Non concessional contributions are contributions made voluntarily from your after tax income. No tax deduction is claimed on your personal income tax return. Non concessional contributions are not taxed further in your super fund.
The ‘bring forward’ rule age limit is 75 years old. This rule allows you to use up to 3 years’ worth of non concessional contributions caps over a shorter period.
If you are 75 years old or older, you cannot make non concessional contributions after the 28th day of the month following the month in which you turned 75.
Concessional contributions are contributions made from your after tax income and claimed as a tax deduction on your personal income tax return. For 2023/24, the concessional contribution cap is $27,500 per year. If you earn less than $250,000 per annum these contributions are taxed at 15% and if you earn above that, contributions are taxed at 30%.
To claim a deduction for your personal super contributions, the following must be met:
- you satisfy the age restrictions (see the Super Work Test)
- you gave a valid notice of intent to claim in the approved form to your super fund
- your fund has validated your notice of intent form and sent you an acknowledgement
- your super fund was not a
- Commonwealth public sector super scheme with a defined benefit interest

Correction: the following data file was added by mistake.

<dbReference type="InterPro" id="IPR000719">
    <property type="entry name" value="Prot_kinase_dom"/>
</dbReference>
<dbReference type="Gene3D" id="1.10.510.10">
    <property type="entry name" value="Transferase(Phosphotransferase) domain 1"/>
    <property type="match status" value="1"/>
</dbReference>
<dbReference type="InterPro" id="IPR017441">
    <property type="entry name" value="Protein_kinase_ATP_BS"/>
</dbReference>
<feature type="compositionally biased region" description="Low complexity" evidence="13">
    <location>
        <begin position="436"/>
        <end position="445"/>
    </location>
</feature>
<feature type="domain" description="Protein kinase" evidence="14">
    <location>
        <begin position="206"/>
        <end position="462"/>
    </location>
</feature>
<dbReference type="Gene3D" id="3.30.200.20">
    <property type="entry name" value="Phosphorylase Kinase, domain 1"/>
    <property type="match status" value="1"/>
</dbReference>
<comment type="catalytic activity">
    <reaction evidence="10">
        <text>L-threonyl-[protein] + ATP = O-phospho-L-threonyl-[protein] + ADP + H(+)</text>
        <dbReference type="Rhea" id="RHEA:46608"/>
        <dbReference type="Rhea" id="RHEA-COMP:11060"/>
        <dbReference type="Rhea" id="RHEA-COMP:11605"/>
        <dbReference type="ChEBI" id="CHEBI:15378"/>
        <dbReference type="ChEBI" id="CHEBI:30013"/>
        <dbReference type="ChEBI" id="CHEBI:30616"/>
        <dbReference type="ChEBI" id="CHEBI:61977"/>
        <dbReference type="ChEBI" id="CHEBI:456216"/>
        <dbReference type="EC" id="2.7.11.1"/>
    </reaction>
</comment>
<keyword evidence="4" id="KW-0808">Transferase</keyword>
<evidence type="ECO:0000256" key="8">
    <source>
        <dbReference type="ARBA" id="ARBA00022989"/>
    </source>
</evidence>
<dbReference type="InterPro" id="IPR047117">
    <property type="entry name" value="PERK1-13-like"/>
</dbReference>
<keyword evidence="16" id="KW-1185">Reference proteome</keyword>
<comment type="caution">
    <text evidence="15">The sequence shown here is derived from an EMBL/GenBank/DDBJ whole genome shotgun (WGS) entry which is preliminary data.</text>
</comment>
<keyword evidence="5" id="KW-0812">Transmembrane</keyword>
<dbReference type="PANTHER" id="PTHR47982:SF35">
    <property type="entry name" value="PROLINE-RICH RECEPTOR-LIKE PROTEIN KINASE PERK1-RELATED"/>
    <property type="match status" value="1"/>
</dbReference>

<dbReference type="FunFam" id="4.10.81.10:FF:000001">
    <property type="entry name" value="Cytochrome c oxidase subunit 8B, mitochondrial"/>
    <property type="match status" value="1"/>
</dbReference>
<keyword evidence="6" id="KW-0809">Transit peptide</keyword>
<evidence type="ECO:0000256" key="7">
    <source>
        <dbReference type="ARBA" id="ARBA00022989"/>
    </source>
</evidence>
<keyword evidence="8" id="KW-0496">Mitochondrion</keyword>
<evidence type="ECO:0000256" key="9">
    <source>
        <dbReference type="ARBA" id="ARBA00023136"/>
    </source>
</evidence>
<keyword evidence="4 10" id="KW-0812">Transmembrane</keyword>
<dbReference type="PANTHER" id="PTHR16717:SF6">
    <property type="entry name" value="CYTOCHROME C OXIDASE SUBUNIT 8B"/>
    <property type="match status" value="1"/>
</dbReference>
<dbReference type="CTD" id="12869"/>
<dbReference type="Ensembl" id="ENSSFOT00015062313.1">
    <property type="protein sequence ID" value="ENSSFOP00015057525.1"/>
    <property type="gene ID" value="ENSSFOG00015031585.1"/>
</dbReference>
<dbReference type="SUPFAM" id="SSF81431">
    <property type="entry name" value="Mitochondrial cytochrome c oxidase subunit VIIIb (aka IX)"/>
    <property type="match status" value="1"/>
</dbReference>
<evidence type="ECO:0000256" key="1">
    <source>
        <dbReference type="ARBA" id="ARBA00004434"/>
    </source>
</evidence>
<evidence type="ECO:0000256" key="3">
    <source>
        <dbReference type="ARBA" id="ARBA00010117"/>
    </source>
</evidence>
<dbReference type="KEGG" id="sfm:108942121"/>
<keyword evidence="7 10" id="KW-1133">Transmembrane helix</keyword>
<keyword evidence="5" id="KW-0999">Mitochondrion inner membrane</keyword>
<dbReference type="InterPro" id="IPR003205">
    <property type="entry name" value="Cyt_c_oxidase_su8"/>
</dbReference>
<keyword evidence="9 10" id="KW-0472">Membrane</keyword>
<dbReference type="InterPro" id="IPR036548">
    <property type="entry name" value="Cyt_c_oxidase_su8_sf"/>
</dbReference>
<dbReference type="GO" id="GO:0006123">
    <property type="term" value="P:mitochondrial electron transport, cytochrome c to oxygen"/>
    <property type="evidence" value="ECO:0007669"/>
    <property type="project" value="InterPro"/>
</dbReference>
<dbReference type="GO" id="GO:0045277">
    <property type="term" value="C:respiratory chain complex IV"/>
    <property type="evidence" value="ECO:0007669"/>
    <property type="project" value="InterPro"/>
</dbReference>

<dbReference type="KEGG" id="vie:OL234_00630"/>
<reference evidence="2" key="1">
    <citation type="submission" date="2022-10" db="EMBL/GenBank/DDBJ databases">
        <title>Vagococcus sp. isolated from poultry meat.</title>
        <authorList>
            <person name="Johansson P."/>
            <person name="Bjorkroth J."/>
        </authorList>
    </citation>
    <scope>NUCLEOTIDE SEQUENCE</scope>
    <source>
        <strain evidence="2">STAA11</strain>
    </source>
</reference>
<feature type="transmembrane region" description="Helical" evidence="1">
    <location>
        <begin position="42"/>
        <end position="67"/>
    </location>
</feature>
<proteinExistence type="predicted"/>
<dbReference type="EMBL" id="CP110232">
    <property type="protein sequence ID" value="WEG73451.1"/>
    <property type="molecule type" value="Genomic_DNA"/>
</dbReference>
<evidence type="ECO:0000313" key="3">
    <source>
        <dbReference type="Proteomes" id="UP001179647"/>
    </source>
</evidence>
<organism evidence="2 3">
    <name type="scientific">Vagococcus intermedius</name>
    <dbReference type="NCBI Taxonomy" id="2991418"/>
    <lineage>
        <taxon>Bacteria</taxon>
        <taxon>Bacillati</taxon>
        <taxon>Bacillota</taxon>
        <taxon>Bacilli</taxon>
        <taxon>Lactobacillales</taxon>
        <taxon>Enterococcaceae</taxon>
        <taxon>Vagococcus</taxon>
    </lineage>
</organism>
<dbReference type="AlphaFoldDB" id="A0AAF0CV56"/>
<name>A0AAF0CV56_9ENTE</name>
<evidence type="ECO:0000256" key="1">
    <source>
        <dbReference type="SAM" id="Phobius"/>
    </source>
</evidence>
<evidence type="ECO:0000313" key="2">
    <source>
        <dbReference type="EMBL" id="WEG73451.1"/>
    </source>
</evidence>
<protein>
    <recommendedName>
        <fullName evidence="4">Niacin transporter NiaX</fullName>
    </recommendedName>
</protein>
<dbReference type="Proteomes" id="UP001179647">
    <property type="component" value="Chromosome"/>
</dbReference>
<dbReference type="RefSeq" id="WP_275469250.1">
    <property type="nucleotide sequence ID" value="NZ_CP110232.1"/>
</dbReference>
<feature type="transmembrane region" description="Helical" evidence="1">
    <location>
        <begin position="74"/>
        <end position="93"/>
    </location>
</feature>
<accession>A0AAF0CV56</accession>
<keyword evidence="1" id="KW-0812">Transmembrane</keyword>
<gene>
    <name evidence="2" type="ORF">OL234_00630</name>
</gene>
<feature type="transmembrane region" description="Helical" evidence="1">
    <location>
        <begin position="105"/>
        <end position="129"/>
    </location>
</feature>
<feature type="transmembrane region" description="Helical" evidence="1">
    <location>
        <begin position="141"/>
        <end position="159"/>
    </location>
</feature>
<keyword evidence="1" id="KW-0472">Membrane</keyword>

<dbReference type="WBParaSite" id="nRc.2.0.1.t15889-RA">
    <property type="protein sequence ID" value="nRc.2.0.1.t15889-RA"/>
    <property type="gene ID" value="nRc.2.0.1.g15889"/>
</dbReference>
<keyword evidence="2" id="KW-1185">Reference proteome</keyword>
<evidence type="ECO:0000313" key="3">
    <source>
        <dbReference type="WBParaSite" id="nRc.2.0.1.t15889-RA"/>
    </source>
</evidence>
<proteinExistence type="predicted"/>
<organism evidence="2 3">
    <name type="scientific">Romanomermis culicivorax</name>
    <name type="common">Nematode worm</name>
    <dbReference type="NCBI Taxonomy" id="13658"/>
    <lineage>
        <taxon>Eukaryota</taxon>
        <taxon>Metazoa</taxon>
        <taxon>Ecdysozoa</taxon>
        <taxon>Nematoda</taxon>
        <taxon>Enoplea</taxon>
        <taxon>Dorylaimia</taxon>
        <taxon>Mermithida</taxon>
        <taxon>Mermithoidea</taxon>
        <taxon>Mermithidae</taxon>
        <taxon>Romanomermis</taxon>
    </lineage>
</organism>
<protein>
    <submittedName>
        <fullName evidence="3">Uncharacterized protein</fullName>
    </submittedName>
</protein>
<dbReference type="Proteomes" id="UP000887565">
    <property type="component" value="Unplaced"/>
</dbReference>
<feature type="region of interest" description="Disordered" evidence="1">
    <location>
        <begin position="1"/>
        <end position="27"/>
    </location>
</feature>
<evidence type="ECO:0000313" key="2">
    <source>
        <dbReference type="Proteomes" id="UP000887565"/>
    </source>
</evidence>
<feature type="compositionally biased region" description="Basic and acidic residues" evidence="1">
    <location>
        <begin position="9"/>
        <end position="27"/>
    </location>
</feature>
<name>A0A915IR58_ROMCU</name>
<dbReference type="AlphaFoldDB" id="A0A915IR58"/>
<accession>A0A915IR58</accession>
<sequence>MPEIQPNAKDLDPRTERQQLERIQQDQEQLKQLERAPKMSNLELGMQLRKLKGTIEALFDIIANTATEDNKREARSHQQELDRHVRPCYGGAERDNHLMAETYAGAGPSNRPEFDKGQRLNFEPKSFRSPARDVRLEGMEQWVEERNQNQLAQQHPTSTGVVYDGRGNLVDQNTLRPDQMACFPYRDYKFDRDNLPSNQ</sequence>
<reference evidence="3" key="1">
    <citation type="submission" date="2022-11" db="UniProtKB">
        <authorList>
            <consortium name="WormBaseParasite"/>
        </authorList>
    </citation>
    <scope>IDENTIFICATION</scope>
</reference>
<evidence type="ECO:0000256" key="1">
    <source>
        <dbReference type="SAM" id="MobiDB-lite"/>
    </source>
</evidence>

- constitutionally protected fund (CPF) or other untaxed fund that would not include your contributions in their assessable income
- super fund that notified the Commissioner before the start of the income year that they elected to treat all member contributions to the super fund as non deductible and defined benefit interest within the super fund as non deductible.
Note that you cannot claim deductions for:
- contributions paid by your employer from your before tax income such as the compulsory super guarantee, salary sacrifice super contributions and other reportable employer super contributions
- a rolled over super benefit
- a benefit transferred from a foreign super fund
- first home super saved (FHSS) amounts you have contributed to your super fund
- contributions to:
- a Commonwealth public sector super scheme in which you have a defined benefit interest
- a super fund that would not include the contribution in their assessable income, such as an untaxed fund or a constitutionally protected fund